Argument 4: The knowledge argument. Our old friend Mary the colour scientist .
Argument 5: The absence of analysis. This is simply a matter of putting the onus on the opposition to give an account of how qualia could possibly be physical.
The main point of the main argument, very briefly, is that we can easily imagine a ‘zombie’: a person who has all the psychological stuff going on, but no subjective experience. At the very least, it’s logically possible that there should be such people. As a result, you cannot just identify the physical workings of the brain, the psychological aspect, with the subjective experience, the phenomenal aspect. I have to say I think this is essentially correct.
There’s no way we can know whether something is logically possible unless we understand what we’re talking about. We need to know what phenomenal consciousness is before we can decide whether zombies without it are possible. Chalmers assumes it’s obvious that phenomenal experience isn’t physical, and hence it’s obvious we could have zombies. But this just begs the question. I assume phenomenal experience is a physical process, so it’s obvious to me that there couldn’t, logically, be a person who was physically identical to me without them having my experiences. Look at it this way. If Chalmers didn’t understand physics, he would probably find it easy to imagine that the molecules inside him could move around faster without his temperature going up. But when he understands what temperature really is, he can see that it was logically impossible after all.
Chalmers is really presenting intuitions disguised as arguments – alright, he’s not alone in that, but they’re dodgy intuitions, too. Look at that stuff about information. According to Chalmers, anything with a shape or marks on it, in fact anything at all, is covered in information – information about itself and how it got the way it is. We can speculate that any kind of information might give rise to consciousness: maybe even thermostats have a dim phenomenal life similar to just seeing different shades of grey. Since, on Chalmers’ interpretation of information, everything is covered in it, it follows that everything is in some degree conscious. The result? Panpsychism, a third untenable position…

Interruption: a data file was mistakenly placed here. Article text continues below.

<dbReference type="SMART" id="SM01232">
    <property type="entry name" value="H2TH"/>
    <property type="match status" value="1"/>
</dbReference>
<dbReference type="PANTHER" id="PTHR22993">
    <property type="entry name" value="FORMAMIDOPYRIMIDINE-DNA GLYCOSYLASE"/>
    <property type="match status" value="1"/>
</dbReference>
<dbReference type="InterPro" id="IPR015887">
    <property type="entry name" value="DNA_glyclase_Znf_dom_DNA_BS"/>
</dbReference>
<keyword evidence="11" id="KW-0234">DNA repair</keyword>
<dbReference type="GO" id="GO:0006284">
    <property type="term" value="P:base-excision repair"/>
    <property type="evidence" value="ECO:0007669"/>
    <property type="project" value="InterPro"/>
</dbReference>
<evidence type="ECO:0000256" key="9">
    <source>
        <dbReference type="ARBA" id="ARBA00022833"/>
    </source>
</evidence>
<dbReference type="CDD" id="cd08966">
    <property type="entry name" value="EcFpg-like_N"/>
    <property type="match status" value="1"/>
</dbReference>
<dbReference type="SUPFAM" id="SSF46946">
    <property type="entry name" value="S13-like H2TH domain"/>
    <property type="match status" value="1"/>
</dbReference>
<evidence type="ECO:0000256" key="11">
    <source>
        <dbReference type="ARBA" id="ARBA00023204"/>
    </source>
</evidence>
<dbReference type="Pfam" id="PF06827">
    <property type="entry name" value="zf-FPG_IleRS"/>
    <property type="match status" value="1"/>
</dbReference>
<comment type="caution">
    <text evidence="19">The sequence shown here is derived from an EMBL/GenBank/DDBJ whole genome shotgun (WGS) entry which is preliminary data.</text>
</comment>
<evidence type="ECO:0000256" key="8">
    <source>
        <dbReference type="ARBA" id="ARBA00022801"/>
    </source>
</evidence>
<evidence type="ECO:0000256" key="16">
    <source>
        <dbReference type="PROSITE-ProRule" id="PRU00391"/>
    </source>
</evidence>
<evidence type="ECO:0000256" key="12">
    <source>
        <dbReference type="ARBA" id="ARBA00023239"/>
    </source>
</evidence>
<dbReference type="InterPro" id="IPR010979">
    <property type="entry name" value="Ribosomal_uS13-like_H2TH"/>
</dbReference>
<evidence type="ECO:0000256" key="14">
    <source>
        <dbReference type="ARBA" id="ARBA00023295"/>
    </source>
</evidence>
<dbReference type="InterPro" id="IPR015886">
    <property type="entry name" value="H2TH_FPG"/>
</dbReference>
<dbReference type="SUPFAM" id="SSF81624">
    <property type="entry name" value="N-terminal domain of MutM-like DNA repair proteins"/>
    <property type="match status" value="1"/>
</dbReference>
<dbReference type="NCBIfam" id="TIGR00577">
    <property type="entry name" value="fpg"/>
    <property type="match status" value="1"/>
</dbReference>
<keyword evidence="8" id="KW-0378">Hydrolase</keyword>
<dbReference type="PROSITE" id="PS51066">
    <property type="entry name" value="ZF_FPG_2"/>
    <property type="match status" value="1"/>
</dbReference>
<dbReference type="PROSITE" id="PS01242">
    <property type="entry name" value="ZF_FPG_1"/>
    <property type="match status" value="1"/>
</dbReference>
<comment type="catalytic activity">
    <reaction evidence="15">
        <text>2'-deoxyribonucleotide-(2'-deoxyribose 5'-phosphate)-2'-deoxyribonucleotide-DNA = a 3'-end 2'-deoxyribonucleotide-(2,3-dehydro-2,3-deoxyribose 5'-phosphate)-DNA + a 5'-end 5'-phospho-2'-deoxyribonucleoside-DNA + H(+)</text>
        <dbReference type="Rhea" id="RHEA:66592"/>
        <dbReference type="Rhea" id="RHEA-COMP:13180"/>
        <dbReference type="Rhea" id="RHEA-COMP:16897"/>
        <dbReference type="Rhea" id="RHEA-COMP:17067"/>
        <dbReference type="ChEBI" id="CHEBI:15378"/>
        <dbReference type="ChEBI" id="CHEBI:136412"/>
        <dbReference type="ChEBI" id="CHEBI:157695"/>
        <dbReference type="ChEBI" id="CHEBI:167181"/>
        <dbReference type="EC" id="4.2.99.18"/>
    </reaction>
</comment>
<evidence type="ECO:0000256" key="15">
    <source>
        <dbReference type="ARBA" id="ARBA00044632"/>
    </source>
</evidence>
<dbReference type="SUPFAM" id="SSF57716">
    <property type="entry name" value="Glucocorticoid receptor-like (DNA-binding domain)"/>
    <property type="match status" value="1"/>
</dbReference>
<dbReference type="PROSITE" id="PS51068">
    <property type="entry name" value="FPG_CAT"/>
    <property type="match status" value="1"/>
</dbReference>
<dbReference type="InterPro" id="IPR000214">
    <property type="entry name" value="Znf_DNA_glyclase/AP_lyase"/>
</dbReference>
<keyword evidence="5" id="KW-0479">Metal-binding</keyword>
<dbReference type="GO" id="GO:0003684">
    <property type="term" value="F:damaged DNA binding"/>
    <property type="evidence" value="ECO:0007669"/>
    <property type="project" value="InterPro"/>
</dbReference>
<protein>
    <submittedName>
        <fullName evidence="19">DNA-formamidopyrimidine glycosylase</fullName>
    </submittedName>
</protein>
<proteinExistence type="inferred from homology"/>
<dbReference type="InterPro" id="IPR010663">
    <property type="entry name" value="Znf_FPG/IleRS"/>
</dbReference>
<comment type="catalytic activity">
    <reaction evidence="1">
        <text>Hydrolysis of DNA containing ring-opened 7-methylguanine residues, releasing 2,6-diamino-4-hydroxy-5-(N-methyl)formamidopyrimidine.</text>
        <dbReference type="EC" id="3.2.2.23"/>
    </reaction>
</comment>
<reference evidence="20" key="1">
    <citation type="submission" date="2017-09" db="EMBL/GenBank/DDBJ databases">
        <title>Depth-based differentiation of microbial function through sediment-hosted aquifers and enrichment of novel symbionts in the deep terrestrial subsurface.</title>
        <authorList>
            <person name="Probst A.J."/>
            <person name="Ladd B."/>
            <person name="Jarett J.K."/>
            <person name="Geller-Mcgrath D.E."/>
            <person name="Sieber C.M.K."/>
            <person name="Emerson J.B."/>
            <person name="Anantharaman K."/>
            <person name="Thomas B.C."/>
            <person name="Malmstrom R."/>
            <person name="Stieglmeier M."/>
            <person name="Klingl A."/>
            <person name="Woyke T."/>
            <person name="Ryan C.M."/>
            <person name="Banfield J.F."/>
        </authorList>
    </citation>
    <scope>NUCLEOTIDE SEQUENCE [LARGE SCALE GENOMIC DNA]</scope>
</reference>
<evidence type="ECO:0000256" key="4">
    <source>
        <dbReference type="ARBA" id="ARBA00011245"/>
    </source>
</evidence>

Chalmers does not actually endorse panpsychism, he just speculates about it. Do you think the idea is uninteresting ? Can you not accept that if philosophers aren’t allowed to speculate, they’re not going to achieve very much?
And then, a chapter about the correct interpretation of quantum physics! What’s that about, then?
Chalmers sees a kind of harmony between his views and one of the possible interpretations of quantum theory. I have no idea whether he’s on to anything, but this sort of linkage is potentially valuable, especially to philosophy,which has tended to cut itself off from contemporary science. But the point is, all these latter speculations are just that – interesting, stimulating speculations. Chalmers never pretends they’re anything else. The point of the book is to get people to take qualia seriously. That’s a good, well-founded project and I think even you would have to admit that the book has succeeded to a remarkable degree.
If you ask me, Chalmers basically gives the whole thing away early on, when he says that another way of looking at the psychological/phenomenal distinction is to see them as the third-person and first-person views. Wouldn’t common sense suggest that this is just a case of a single phenomenon looked at from two different points of view? It seems the obvious conclusion to me.
But if the mind-body problem has taught us anything, it is that nothing about consciousness is obvious, and that one person’s obvious truth is another person’s absurdity…